The answer, of course, is that I have no choice. Every time I have made a conscious effort to set music aside and focus on other things, it has never lasted for long. Let's keep it that way.
During orientation there was a faculty panel, and Dean Chemerinsky asked each of the professors to give advice for those beginning law school. After the obligatory "I don't believe in giving advice" disclaimers, each professor had a couple of brief words. I don't remember anything anyone said, except for Prof. Glater. Perhaps he was telling us what we wanted to hear, but he said something which was important for me: "Find that interest that is not related to law, and protect that. Don't let anyone tell you this should be your whole life."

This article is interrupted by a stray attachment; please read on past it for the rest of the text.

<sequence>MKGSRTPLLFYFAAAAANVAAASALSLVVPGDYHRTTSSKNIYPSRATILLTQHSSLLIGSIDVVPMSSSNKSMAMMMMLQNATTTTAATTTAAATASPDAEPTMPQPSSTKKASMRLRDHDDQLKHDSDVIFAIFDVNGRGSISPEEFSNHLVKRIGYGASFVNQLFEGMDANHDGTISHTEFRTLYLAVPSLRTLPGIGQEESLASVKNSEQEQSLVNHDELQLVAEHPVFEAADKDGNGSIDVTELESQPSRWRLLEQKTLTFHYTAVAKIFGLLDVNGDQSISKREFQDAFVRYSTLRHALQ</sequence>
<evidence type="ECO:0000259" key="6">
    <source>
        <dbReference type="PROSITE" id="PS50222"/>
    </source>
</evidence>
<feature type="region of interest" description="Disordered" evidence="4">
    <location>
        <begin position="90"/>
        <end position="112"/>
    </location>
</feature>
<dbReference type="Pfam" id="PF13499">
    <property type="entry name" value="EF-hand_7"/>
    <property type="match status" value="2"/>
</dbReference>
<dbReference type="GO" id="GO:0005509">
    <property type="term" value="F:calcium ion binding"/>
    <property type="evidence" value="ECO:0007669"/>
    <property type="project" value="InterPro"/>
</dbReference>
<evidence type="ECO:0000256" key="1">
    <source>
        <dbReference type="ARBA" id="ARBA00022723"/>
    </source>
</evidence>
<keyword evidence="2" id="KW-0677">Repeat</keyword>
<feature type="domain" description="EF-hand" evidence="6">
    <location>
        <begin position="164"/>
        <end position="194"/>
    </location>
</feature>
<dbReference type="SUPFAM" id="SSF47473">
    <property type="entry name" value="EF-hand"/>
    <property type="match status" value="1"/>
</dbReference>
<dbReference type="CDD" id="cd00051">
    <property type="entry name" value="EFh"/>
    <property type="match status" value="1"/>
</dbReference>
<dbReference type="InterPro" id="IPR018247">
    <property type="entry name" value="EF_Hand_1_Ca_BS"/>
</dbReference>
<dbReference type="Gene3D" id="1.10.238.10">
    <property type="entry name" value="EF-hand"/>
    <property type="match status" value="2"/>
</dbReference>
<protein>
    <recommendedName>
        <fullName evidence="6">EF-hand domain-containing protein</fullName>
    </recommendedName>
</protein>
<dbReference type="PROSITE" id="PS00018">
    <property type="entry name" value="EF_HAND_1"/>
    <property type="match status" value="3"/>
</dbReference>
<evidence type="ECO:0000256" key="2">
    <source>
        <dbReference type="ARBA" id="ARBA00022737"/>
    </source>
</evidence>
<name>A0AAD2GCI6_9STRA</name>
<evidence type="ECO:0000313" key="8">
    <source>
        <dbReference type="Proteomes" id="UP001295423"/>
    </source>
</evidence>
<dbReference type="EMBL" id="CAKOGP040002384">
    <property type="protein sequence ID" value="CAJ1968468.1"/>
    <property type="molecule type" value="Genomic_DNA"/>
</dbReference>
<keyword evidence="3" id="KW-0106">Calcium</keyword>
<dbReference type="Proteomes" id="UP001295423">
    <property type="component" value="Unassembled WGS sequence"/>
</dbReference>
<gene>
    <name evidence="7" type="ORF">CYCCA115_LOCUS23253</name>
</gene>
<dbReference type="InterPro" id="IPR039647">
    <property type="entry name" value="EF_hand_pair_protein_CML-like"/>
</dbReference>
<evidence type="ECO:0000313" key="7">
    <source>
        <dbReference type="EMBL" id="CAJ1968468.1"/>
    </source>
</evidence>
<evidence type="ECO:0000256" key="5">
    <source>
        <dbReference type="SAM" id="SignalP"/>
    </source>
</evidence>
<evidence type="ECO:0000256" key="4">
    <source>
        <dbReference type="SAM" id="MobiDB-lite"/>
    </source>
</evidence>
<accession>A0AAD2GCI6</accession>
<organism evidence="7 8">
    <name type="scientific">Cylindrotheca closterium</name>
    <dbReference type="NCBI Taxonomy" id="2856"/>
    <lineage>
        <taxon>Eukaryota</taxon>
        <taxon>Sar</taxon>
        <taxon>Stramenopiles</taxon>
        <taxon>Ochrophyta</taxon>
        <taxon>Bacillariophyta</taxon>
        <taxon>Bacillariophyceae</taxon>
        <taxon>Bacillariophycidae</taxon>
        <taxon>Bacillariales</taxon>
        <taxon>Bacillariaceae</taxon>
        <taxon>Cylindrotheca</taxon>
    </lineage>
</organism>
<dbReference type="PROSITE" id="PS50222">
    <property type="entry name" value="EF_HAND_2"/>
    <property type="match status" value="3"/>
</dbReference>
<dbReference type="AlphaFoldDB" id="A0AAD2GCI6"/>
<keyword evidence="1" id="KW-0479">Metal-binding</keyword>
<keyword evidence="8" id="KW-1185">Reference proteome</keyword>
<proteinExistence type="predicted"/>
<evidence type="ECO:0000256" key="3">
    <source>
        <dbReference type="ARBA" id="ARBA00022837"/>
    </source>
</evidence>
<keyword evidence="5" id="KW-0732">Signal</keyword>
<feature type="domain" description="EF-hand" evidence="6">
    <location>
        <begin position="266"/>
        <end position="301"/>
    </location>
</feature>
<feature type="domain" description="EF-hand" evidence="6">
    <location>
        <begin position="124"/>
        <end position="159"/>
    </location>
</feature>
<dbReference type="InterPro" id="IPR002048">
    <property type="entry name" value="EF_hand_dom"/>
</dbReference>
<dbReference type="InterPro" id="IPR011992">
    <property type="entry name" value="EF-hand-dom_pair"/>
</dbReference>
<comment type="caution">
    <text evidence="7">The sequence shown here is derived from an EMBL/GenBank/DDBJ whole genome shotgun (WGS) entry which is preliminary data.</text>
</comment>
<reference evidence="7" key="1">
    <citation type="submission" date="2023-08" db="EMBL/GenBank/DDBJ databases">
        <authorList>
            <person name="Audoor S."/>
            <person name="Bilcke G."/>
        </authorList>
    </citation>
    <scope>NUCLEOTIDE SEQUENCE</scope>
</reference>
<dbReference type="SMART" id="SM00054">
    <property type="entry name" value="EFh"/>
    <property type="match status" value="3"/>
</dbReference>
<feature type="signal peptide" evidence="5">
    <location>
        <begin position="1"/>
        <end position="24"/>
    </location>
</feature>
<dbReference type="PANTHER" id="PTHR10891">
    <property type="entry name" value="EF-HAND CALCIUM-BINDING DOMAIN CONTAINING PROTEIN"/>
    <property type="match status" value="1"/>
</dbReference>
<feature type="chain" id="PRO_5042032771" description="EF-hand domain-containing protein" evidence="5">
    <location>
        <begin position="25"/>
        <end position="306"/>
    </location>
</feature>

Of course, for me that interest is music. And so I refuse to live by the notion that music has no place in the high-stress fast-paced world of law. Otherwise I wouldn't have brought my recording equipment to Irvine. We are told to get an education to makes our lives better. But any life that closes off the important things is not worth pursuing. Rather than live in extremes, I would instead like to keep things as balanced as I can. I might be dreaming if I think I can make the album of my dreams during the first year of law school. But we creative types always live in a fantasy.